Never join a crypto Presale in a Bear Market

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I have joined many presales over the years and have come to one conclusion: never join a presale during a bear market.

Presales in the bear market is the absolute worst. Because they always and inevitably lead to a loss of capital for the investor. At the end of the presale, the price always collapses. The opposite has never happened.

That is why it is much better to wait for the presale to end and invest when the price falls on the spot market. The dynamic of a presale is usually just that: first, there is hype, then there is collapse.

In addition, there is another reason why you should wait until the end of the presale before buying: to avoid scams.

Projects that are too young are, in most cases, scams, i.e., rug pulls aimed at stealing money from investors. A modern scam (slow rug pull) has an average life of 15 days. So it is better to wait 15 days before investing.

I wait 15-20 days before investing in a project. I need 20 days to verify that the owners are not scammers and to wait for the price to drop after the hype of the presale.

Avoiding scammers (Slow rug pull)

Avoid scammers in a crypto presale

Traditional scammers (numerous in 2021) used to put bugs in the contract to empty all the money from the liquidity pool. But today, things are different; crypto investors have gotten smarter.

Today there is the slow rug pull. Let’s see what it consists of and why it works well when combined with the presale.

Presale is used to pump up the price, which is why many scam groups use it to do a slow rug pull. Platforms like Pinksale allow you to trend the token and thus attract new investors by generating hype.

Once the presale is over, the scam begins. The slow rug pull kicks in. Slow rug pull is slowly selling the project creator’s tokens by bringing the market cap to zero.

It differs from traditional rug pull, in which scammers empty the liquidity pool and run away with the loot. Today, this scam is more complicated because numerous systems detect contract honeypots.

On the contrary, the slow rug pull relies on a legit contract with no bugs or honeypots. But the contract creators, before offering the token for sale, generate wallets of their own to which they send a portion of the tokens. They have to ensure that the digits are not round numbers. Otherwise, they are easily detected by those who can read the movements on the etherscan and bscscan.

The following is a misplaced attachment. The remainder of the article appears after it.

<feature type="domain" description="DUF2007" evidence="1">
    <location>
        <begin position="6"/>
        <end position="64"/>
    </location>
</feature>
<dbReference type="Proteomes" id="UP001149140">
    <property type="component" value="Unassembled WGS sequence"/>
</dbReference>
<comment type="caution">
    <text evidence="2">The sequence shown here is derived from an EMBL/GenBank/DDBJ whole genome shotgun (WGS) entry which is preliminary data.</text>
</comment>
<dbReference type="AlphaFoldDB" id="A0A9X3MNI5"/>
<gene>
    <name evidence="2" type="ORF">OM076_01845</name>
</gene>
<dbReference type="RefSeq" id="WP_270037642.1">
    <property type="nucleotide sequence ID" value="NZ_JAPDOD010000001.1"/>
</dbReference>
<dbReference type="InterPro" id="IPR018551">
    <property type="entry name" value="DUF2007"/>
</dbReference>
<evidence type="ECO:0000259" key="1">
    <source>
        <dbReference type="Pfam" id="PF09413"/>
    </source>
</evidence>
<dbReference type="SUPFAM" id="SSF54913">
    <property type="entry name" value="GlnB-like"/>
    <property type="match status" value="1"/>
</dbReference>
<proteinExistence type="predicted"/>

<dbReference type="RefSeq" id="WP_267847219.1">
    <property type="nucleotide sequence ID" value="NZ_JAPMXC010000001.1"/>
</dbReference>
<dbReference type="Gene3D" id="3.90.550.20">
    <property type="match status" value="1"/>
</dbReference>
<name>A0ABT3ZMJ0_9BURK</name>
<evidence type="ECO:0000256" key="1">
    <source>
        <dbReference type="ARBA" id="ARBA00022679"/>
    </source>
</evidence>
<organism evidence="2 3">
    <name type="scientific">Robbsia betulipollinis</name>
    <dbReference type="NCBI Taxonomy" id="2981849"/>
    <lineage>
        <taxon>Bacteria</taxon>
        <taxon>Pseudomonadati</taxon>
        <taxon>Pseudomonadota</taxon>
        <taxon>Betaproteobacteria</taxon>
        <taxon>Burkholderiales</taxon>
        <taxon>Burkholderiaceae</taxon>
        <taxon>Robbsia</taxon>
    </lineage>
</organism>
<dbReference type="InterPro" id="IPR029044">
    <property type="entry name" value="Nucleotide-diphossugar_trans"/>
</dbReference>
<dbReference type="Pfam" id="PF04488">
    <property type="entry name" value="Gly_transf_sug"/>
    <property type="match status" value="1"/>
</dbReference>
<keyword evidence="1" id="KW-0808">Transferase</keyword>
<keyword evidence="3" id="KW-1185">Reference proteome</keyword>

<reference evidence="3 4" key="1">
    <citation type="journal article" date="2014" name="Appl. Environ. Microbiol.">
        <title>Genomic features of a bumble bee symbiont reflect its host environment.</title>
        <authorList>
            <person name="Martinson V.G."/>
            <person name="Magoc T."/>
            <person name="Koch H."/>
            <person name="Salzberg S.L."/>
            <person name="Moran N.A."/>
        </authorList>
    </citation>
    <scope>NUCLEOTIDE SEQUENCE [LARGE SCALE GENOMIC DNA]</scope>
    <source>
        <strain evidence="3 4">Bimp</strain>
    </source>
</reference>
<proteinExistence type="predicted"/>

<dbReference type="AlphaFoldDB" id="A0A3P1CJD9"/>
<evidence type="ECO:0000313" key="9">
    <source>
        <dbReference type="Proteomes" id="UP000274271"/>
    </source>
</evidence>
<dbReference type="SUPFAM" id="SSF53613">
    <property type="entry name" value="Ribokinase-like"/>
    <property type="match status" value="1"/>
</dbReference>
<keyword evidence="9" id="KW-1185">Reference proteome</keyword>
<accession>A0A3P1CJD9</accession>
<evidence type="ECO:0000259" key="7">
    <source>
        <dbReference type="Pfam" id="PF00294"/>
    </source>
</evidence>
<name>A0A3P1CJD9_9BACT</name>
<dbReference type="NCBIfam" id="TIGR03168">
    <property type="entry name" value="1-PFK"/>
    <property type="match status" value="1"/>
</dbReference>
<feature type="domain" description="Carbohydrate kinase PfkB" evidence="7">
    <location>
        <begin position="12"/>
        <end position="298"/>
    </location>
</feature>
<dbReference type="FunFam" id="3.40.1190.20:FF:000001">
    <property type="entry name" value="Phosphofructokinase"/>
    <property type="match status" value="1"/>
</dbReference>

After creating these wallets, which are perfectly hidden among investors’ wallets, they launch the presale. During the presale, the project reaches hype. Often these platforms have a system to push projects and get new investors.

The price goes up.

At the end of the presale, the tokens are distributed to all investors.

After that, the selling by the team begins, and they start liquidating their positions slowly without making investors suspicious. The slow rug pull is in place.

It will end when the liquidity pool has been emptied in full.

Avoid short-term traders

short term sellers dangerous in a presale

But you don’t just have to defend yourself against scammers. I avoid presale to guard against short-term traders, famous for being called “paper hands.” These hold the token for only a few days and then sell it back.

Paper hands are exceptionally emotional and mainly lose money. In fact, after buying the token during the presale on very unfavorable terms (nowadays, all presales are done under the unfair fair launch system), they get rid of it as soon as they see that it gets sold on the spot market.

This happens especially when they are in a bear market. After the presale, in a bearish environment, the price falls, and the paper hands get rid of the token, often getting a loss.

I prefer to wait until the end of the presale to buy the token.